Zogby Analytics just completed a massive poll of voters nationwide. Among the sample of 884 GOP likely primary/caucus voters, former Governor Jeb Bush leads with just 13% of the vote, followed by neurologist Dr. Ben Carson and Kentucky Senator Rand Paul tied with 11% each, Wisconsin Governor Scott Walker 9%, Florida Senator Marco Rubio and former Arkansas Governor Mike Huckabee tied with 7%, Texas Senator Ted Cruz and Developer/Reality Star Donald Trump tied with 6%, and New Jersey Governor Chris Christie 5%.

Other candidates tested included former Texas Governor Rick Perry with 4%, former Pennsylvania Senator Rick Santorum 3%, Ohio Governor John Kasich 2%, and three candidates tied with 1% each - Louisiana Governor Bobby Jindal, former Hewlett Packard CEO Carly Fiorina, and South Carolina Senator Lindsey Graham. Former New York Governor George Pataki came in with .4% support.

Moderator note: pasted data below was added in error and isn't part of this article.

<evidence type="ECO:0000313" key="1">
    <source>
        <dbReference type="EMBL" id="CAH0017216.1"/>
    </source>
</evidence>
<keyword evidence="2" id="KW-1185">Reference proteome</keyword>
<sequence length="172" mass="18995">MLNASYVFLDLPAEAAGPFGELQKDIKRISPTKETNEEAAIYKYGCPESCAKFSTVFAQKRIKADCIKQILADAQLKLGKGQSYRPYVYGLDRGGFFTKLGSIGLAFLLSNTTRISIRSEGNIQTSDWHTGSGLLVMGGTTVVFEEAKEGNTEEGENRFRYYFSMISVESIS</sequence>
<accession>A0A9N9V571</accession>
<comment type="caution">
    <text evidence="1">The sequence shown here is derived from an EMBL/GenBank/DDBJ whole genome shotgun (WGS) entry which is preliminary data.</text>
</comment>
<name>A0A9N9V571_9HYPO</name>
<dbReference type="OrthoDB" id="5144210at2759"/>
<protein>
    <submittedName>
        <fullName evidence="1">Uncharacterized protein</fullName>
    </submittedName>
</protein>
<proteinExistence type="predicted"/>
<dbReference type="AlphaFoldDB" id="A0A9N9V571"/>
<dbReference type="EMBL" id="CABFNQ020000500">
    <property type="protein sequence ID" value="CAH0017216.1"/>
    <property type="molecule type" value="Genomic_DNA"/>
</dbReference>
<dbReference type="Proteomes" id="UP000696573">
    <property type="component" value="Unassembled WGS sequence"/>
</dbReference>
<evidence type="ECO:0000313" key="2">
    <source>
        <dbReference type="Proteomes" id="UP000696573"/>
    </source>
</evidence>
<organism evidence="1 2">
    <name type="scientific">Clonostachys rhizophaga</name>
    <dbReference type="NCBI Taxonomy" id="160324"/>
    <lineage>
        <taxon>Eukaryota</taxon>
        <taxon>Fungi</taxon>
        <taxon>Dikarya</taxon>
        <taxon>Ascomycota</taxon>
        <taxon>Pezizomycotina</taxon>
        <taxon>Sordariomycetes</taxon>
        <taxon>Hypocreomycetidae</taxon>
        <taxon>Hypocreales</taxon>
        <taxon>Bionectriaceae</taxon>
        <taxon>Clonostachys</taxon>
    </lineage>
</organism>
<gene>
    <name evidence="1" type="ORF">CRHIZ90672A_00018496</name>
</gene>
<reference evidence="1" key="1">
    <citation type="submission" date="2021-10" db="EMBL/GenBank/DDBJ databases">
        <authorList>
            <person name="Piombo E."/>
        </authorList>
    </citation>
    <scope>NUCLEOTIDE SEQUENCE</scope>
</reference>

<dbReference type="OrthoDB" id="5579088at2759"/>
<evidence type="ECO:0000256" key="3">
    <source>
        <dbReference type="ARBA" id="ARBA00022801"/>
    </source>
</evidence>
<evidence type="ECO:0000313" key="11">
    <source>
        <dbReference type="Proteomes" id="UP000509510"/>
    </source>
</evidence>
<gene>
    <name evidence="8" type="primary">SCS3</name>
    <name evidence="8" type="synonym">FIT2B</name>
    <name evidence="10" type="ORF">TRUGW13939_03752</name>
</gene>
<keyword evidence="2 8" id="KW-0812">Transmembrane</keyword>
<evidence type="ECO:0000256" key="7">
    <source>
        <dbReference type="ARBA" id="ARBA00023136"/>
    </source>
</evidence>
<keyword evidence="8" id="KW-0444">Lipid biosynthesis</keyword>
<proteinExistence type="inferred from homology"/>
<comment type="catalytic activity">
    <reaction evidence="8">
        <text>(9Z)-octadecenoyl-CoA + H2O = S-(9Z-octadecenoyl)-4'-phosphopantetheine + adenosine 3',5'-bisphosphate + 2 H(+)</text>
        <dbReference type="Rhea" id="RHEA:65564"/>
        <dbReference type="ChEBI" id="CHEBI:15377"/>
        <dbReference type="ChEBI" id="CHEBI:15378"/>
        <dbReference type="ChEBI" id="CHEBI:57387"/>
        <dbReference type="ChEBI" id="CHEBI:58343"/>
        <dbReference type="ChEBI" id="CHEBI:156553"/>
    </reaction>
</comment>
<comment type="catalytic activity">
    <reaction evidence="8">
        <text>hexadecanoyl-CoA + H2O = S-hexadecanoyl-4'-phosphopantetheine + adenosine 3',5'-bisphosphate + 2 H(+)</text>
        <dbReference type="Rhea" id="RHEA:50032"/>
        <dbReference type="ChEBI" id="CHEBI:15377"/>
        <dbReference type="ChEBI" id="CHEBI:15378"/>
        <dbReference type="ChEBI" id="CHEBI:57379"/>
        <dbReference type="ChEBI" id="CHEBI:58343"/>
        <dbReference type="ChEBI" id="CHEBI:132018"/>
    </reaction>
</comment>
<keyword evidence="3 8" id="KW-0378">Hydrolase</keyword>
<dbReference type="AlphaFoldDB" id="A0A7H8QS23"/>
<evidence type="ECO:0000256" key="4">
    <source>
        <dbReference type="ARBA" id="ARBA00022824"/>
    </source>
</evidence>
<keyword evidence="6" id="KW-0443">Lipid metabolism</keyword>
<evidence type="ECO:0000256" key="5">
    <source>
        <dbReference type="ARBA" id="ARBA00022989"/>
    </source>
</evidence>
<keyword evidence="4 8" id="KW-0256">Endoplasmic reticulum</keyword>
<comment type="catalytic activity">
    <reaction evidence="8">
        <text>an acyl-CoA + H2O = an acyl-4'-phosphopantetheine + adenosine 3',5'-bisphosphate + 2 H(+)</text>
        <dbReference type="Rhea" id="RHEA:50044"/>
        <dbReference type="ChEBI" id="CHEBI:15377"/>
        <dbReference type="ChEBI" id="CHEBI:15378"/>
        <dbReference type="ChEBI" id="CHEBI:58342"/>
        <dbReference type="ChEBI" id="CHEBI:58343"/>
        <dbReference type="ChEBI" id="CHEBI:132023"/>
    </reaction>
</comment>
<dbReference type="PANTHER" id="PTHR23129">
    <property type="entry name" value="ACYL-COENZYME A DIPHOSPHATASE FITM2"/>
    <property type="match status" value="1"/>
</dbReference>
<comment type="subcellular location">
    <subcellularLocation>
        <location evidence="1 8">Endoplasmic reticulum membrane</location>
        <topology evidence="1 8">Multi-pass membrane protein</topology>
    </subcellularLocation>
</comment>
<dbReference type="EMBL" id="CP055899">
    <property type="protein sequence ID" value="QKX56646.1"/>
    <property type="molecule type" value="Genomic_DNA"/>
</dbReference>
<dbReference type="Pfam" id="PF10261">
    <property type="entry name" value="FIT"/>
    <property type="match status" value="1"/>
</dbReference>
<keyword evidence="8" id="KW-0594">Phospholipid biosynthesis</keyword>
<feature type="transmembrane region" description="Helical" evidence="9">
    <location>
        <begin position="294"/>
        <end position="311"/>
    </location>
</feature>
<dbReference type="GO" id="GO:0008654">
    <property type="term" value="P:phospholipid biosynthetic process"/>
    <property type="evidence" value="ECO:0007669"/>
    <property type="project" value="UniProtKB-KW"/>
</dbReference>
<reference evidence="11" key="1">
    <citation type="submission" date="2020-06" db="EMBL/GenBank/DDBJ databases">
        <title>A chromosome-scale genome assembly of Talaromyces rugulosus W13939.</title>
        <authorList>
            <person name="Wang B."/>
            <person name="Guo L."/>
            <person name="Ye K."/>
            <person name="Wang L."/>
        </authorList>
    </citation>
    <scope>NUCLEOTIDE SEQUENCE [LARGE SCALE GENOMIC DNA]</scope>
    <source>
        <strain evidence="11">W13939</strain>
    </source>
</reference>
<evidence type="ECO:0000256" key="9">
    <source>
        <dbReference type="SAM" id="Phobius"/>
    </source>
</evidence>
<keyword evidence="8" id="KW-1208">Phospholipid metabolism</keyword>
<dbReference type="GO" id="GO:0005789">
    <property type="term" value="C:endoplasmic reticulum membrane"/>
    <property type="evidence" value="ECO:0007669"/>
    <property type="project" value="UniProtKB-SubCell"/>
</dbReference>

The online poll was conducted June 5-10.

Mr. Bush performed much better among self-described Republicans (18%) and independents (2%). He also received double digit support among all age groups - 18% among 18-29 year olds, 13% with 30-49 year olds, 10% among 50-64 year olds, and 14% among voters over 65.

Dr. Carson also did better among Republicans (11%) than independents (5%) and did best with 50-64 year olds (15%). He polled 12% with voters over 65, 11% with those 30-49, but only scored 4% among the youngest group.

Dr. Paul's best support was among independents with 24% -- to only 7% among GOP voters - and among voters under 30 (23%). He received 12% among 30-49 year olds but drops to 6% among 30-49 year olds and 5% among those over 65.

No other candidate received double digit support among any sub-group.

The pros and cons that face each candidate have been discussed already and they have not really changed. But as we enter the summer of 2015, no clear frontrunner has emerged on the GOP side and is not likely to until at least the fall when presumably a few candidates will withdraw for lack of funds, lack of support, or a gaffe in the debates or on video. But this is how it looks with a very large sample of likely voters. The top tier of candidates have carved out their own niches thus far - but no one is even close to the prize just yet.